A key to great coaching is feedback. Legendary University of Alabama Coach Bear Bryant gave feedback to his football players on how to run the play better. Béla Károlyi gave feedback to his gymnasts on how to tighten their flips, turns and other gymnastic feats. Even a star, like Andrea Bocelli, has a voice coach who provides feedback for improvement.
You can’t improve as an athlete, musician or even salesperson unless you get the right feedback from your coach or instructor and incorporate that feedback into your performance.
These six questions originally appeared on the company blog of Force Management, and were shared again by Force Management’s Assistant Marketing Director Rachel Clapp Miller. She advises joining your sales team members in their calls and then asking these questions to help them focus on which areas to improve. The process will likely lead to more sales and more revenue for your company.
- What was the ratio of speaking to listening? Did the rep listen to the customer and try to uncover key pain points that will allow them to demonstrate value throughout the sales process?
- Did the rep adjust his or her message to the buying audience? Was the rep audible-ready to adjust the message based on what the customer said?
- Did the rep ask open-ended, two-sided discovery questions? Effective questioning makes for an effective sales conversation. Alternatively, closed-ended questions can kill the call. As an observer, be sure to listen to the questions your sales rep asks. They’re almost as important as the answers.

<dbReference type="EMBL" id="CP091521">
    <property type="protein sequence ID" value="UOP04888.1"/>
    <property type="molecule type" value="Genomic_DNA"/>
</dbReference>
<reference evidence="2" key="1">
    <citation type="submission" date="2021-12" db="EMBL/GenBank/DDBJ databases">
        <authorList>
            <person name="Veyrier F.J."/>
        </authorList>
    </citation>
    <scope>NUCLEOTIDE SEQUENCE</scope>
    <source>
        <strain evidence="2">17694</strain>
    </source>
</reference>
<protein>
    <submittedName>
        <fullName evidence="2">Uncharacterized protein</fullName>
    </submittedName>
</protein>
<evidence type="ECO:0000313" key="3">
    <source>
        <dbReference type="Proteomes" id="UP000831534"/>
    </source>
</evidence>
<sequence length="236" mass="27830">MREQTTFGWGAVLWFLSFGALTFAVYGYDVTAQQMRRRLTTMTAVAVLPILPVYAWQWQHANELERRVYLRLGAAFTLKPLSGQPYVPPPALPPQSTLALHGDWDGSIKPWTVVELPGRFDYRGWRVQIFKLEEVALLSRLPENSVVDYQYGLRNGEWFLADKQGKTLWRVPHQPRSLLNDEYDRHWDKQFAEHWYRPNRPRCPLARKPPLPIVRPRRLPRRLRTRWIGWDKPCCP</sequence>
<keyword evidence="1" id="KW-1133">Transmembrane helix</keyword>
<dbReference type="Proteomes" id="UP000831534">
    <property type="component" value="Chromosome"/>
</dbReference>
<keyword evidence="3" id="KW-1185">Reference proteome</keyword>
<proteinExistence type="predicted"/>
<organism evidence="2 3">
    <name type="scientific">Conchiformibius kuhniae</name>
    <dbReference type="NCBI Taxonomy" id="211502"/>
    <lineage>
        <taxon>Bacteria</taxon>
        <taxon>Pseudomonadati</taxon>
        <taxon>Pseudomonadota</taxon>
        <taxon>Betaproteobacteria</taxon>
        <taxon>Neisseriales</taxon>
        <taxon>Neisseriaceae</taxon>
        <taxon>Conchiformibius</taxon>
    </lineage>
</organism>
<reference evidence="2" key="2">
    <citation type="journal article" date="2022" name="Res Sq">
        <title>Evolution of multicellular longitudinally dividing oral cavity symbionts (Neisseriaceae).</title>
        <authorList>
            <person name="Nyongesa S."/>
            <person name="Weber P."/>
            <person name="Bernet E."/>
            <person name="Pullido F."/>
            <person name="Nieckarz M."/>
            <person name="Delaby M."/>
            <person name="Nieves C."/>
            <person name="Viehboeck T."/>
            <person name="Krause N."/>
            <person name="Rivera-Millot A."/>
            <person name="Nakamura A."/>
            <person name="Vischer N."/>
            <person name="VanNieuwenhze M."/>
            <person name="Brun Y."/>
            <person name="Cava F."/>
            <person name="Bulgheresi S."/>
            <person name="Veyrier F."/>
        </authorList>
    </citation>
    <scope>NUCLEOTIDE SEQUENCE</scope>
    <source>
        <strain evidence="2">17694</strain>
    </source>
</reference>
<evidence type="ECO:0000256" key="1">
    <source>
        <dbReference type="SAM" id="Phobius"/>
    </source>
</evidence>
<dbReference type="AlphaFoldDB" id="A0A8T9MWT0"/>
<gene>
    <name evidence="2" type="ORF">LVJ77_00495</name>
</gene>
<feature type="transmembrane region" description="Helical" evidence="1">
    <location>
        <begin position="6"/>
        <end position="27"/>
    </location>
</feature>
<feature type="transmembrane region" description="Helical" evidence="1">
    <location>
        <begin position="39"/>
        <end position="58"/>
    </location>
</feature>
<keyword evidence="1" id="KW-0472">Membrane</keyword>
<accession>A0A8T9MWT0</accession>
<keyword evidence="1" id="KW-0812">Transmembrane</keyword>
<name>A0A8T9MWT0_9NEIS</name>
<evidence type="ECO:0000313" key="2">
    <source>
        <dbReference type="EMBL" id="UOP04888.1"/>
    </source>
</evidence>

- What are the prospect’s largest technical and business problems? Has the rep uncovered them? You need a solid understanding of the impact your solution can have on your buyer’s business issue. Has your seller earned the right to move the conversation forward by uncovering key problems?
- How well did the rep attach solutions to the biggest business problems? If he or she has uncovered the right business issue, the next step is to attach solutions. Has an effective connection been made between what you’re offering and what the buying organization needs?
- How well did the rep associate pains and uncover requirements before discussing solutions? You don’t want the conversations to be focused on solutions too early. Even if the rep is asking the right questions, be sure they listen enough before they articulate solutions and differentiation.
Miller explains that when debriefing after a sales call, always ask your reps to explain how they performed before offering your own feedback. Another tip: Discuss two things that went well and two areas to improve during the next call. Providing constructive and consistent feedback can make the difference between a team of underperforming reps and one that is exceeding quota.
Try these effective coaching tips to develop your all-star sales team.
Source: Rachel Clapp Miller is the assistant marketing director at Force Management. The company specializes in sales transformations that help B2B sales organizations increase revenue, improve sales margins and gain market share. Compiled by Cassandra Johnson, a frequent contributor to Promotional Consultant Today, where this article first appeared.